By Mogens Herman Hansen
Copenhagen: Museum Tusculanum Press (2014) h/b 127pp £24.50 (ISBN 978876354062 9)
This neat little book contains eight studies of the Politics, of which seven are revised versions of previously published articles, and the eighth and last is an unpublished lecture given in 2012. They all deal with controversial questions about what exactly Aristotle means by some of the terms he uses. In the first, H. looks at Aristotle’s classification of types of constitution and shows how he starts with a ‘traditional’ six-fold model (kingship, aristocracy, oligarchy, politeia, democracy, tyranny) but later replaces it with a subtler model in which elements from these different forms are mixed to varying degrees: he argues that this second model explains a number of problems which are insoluble if we assume the first.
The second chapter discusses A.’s two definitions of polis, as a social organisation of all humans and as a political organisation of eligible ‘citizens’ (i.e. free adult males); H. says that A.’s view that the polis was unique to Hellenes is not supported by other sources, and questions the influence of A. in shaping the belief of many modern historians that most Greek poleis were independent communities before Philip of Macedon appeared.
In chapter 3, H. looks at the meaning of the terms polis, politeia and politeuma, and argues that politeia should be understood in a concrete sense, the structure of the citizen body, not merely abstractly as ‘government’. Chapters 4 and 5 take a further look at the polis and explain a single curious reference to the Arcadians, which H. thinks refers to the Arcadian federation of 370 BC and is A.’s only reference to federations in general.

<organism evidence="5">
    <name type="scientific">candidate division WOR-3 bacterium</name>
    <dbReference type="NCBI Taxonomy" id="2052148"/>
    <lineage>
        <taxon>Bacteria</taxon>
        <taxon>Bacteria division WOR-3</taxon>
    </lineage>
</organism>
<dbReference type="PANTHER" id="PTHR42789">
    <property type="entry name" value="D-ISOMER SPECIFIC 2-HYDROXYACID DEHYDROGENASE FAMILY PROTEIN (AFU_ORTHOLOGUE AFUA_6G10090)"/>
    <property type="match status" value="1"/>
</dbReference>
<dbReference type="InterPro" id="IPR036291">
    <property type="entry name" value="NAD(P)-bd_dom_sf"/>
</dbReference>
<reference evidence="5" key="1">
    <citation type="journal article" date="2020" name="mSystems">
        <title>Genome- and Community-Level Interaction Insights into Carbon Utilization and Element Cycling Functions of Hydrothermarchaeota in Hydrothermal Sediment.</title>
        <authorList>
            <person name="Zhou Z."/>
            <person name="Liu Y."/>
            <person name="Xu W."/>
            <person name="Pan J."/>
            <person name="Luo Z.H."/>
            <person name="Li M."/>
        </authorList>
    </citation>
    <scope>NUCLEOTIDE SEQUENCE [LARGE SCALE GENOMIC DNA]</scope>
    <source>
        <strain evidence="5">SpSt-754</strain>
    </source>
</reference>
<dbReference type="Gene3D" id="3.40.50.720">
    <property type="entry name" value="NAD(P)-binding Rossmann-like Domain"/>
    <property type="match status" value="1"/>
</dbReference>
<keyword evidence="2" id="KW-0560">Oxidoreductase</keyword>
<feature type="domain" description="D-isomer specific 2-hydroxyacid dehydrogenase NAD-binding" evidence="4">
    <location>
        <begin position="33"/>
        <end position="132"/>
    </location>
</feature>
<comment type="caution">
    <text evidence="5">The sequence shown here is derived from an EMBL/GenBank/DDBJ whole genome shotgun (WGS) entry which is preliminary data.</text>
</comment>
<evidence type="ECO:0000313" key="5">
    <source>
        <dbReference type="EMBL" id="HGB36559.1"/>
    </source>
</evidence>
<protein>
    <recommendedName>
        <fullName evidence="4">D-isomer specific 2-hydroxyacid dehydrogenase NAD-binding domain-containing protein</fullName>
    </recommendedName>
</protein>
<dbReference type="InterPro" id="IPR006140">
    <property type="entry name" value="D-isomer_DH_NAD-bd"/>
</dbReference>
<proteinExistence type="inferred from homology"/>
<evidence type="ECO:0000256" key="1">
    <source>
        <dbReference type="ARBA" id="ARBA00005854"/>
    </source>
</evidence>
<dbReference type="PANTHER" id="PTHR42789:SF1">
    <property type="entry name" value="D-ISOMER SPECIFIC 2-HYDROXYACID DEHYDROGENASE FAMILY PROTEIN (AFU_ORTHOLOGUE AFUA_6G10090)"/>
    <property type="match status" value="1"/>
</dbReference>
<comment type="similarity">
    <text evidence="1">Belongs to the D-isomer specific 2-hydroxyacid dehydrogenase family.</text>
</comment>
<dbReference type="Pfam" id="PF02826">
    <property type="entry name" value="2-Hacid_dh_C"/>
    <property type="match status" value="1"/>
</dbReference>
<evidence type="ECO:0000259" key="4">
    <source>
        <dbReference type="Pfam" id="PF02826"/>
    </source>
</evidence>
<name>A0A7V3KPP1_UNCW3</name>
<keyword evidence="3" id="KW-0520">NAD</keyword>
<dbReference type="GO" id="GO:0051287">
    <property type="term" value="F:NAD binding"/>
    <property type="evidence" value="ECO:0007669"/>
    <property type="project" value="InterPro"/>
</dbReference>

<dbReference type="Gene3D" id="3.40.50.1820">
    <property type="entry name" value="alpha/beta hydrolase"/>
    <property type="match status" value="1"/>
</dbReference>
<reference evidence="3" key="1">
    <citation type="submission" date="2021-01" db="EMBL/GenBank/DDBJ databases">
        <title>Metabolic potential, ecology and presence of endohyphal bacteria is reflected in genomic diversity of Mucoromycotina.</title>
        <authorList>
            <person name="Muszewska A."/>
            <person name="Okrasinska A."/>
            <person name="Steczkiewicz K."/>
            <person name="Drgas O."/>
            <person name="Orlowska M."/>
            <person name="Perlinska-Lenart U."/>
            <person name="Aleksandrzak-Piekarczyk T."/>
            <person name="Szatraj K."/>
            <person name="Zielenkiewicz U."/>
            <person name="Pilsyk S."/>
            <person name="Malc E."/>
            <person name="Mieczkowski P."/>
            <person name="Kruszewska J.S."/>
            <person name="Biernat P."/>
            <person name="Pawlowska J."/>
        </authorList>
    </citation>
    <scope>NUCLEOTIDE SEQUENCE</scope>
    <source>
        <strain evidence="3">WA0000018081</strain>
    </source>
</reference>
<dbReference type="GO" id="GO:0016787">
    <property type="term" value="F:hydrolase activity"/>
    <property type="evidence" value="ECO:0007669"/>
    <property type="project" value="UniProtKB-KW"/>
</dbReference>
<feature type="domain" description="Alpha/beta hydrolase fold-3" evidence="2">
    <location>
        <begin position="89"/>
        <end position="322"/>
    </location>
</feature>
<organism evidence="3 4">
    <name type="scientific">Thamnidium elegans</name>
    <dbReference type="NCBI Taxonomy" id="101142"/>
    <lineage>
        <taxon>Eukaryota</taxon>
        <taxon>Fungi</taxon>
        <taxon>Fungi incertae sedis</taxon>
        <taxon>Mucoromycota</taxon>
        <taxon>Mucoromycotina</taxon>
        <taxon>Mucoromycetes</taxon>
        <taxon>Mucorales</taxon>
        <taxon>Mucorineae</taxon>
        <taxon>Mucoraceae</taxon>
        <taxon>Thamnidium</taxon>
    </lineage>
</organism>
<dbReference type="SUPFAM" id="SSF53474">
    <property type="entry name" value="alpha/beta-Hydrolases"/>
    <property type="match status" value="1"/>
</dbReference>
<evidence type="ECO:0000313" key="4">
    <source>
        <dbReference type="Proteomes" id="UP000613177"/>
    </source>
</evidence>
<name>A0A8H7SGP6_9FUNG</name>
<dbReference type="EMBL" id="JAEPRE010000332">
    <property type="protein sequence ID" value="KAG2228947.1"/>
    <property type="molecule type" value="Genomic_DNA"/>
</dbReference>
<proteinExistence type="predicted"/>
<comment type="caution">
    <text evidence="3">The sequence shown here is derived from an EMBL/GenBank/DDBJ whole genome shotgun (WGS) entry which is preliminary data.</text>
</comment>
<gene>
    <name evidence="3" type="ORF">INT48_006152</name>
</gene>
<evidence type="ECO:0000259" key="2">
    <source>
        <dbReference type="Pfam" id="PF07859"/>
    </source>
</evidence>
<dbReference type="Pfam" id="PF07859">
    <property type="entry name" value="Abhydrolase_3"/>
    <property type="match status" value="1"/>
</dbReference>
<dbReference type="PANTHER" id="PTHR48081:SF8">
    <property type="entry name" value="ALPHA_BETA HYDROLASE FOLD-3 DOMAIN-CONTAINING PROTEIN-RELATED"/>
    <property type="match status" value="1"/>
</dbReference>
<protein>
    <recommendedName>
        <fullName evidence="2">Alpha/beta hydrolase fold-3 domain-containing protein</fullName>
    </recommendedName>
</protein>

The sixth chapter summarises A.’s discussion of what constitutes the ‘best’ polis. Chapter 7 compares A.’s definition of ‘freedom’ (eleutheria) with Plato and others, and shows that A. in a key passage is criticising two ideas of democratic freedom: arithmetic equality between all citizens irrespective of merit, and freedom to do as one likes, both of which to A. are incompatible with justice; neither A. nor Plato appears to have a positive view of freedom as a characteristic of a constitution. The final lecture returns to A.’s new model in which a combination of democracy with oligarchy is preferred, for example representative democracy, in which the citizens elect persons from a limited number of ‘competent’ people to run things and may submit them to scrutiny (euthunein); this ‘indirect democracy’ is closer to most modern democracies than the classical Athenian type, but H. suggests that it was more prevalent in ancient poleis than we tend to think, especially in early days (e.g. as in Solon’s time).
These essays are easy to read in spite of the tightness of their subject matter, and are all thought provoking. A general sense comes across of a work in progress: A. developing his thought as he writes, not completing everything he said that he would cover. The book would be a worthwhile adjunct for anyone covering Aristotle’s Politics as part of a political philosophy course, even if they are not classicists. That said, quotes are given in original languages and not always translated, although the most important ones are. References are full and indexed, and there are good notes and a bibliography.